Marijuana news: Proposed ban on pot products in Colorado highlights difficulty regulating infused foods, treats

Marijuana news: Proposed ban on pot products in Colorado highlights difficulty regulating infused foods, treats

Colorado public health officials shook up the marijuana industry Monday when they proposed banning marijuana-infused edibles, a hot and growing segment of the recreational and medical marijuana markets.

The proposal — which officials ultimately backed away from after an outcry from the state’s marijuana industry — underscores the difficulty of regulating infused products. Colorado officials say they’ve seen an increase in accidental ingestion among children, leading to a spike in hospital visits and poison control centers.

The Denver Post’s John Ingold, who writes a lot about Colorado marijuana policy, reported on the latest efforts to regulate edibles in a way that keeps them away from kids. (He notes that edibles make up about 45 percent of the legal cannabis market in Colorado.) 

The edibles ban was met with fierce opposition among industry professionals, Ingold reported.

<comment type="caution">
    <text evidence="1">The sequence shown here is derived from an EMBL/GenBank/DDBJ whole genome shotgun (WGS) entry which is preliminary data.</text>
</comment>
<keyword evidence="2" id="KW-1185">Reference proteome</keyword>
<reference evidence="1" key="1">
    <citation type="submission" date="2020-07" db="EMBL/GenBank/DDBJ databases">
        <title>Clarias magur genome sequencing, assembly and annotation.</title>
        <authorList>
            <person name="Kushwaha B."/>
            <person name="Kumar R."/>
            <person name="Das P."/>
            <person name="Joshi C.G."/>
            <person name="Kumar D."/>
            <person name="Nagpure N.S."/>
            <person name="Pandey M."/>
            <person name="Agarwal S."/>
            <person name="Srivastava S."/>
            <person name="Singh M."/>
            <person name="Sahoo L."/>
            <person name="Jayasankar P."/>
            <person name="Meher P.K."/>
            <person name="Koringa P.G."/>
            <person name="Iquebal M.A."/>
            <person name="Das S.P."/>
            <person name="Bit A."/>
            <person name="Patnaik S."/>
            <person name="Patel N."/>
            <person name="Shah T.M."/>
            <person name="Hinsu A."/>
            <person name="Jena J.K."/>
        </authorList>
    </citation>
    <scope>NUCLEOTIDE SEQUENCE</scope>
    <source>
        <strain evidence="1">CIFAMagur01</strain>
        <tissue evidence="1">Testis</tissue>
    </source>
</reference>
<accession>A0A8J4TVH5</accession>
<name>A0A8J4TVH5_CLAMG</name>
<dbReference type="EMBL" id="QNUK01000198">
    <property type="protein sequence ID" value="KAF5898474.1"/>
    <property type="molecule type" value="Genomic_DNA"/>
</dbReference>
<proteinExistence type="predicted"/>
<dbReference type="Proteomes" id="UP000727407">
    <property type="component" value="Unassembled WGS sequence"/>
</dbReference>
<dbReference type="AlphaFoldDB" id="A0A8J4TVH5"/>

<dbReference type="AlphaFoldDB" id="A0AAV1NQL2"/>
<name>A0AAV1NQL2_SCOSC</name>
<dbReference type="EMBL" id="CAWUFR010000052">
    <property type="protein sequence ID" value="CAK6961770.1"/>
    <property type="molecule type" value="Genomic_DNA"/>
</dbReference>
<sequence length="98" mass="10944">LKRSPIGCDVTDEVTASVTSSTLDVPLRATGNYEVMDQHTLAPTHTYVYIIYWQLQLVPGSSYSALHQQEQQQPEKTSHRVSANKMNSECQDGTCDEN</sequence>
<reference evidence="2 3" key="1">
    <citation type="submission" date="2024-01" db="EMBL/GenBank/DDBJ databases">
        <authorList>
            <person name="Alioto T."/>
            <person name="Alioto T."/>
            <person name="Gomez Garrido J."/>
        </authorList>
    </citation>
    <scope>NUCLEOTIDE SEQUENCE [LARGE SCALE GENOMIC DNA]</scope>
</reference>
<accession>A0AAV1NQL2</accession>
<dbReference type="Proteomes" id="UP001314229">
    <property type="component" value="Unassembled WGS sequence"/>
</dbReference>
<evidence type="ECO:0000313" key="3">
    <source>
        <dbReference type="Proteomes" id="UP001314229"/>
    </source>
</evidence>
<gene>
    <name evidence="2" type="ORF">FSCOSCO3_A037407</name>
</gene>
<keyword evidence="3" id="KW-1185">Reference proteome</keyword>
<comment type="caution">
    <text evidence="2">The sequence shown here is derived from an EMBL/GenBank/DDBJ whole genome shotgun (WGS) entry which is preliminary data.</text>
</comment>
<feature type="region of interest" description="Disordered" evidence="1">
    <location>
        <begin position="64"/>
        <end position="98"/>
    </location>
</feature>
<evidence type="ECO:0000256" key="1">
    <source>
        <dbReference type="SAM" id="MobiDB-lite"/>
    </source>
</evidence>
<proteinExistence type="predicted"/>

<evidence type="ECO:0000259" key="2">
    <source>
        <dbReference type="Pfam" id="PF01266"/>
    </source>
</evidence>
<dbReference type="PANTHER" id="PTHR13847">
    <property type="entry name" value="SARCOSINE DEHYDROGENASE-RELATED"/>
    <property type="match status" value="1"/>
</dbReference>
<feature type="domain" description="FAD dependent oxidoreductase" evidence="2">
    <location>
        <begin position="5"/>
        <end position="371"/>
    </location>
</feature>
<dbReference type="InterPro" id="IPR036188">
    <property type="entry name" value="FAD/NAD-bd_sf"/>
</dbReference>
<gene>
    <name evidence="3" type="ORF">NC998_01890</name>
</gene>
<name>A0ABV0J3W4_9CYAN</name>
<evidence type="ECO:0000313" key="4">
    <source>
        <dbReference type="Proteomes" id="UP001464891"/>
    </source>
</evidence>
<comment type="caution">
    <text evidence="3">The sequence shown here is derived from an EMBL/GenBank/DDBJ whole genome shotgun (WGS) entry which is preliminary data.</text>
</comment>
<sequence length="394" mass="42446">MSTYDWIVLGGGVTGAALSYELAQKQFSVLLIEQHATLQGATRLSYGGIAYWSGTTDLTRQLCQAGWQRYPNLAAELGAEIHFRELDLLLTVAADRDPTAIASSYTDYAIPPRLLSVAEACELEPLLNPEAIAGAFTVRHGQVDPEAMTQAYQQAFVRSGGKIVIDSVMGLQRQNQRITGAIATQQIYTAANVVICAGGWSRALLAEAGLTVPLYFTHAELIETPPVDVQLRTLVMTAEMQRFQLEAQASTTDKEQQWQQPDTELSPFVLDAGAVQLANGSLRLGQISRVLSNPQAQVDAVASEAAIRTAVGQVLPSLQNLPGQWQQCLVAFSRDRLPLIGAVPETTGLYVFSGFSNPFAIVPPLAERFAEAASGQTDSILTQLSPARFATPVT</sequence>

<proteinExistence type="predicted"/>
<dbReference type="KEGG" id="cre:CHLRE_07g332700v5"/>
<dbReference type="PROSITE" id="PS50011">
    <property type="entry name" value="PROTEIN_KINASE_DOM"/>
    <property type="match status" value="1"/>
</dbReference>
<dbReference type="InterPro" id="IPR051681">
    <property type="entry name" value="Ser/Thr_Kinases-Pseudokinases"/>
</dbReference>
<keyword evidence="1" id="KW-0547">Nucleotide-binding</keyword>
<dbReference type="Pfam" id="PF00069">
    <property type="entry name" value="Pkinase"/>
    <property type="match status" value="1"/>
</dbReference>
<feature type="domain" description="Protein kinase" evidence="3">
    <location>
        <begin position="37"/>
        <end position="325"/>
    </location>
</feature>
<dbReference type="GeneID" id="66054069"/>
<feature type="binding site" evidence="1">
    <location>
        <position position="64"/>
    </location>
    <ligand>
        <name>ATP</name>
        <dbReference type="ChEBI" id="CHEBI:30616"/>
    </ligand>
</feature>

Industry advocates questioned whether edibles could be banned under Amendment 64, Colorado’s marijuana-legalization measure. Singer worried a ban would create a “marijuana Whac-A-Mole situation” where edibles production moved into the black market. Andrew Freedman, the state’s marijuana policy coordinator, said the governor’s office did not support a ban.

The health department later in the day put out a news release acknowledging that the department did not consider the proposal’s constitutionality or ask the governor’s office to review it. Instead, the proposal was put forward to generate discussion.

“Considering only the public health perspective, however, edibles pose a definite risk to children, and that’s why we recommended limiting marijuana-infused products to tinctures and lozenges,” Larry Wolk, the executive director of the department, said in a statement.

The issue of how to regulate marijuana-infused products came up in Oregon as state officials drafted rules for the newly regulated medical marijuana industry. 

In Oregon, state officials also briefly entertained banning edibles in the medical marijuana market — a move that was greeted with a swift backlash among patients and retailers. Ultimately, the state decided to prohibit medical marijuana dispensaries from selling infused products packaged or processed in a manner that is attractive to children, including products shaped like animals or other commercially recognizable toy or candy.

— Noelle Crombie

Marijuana news.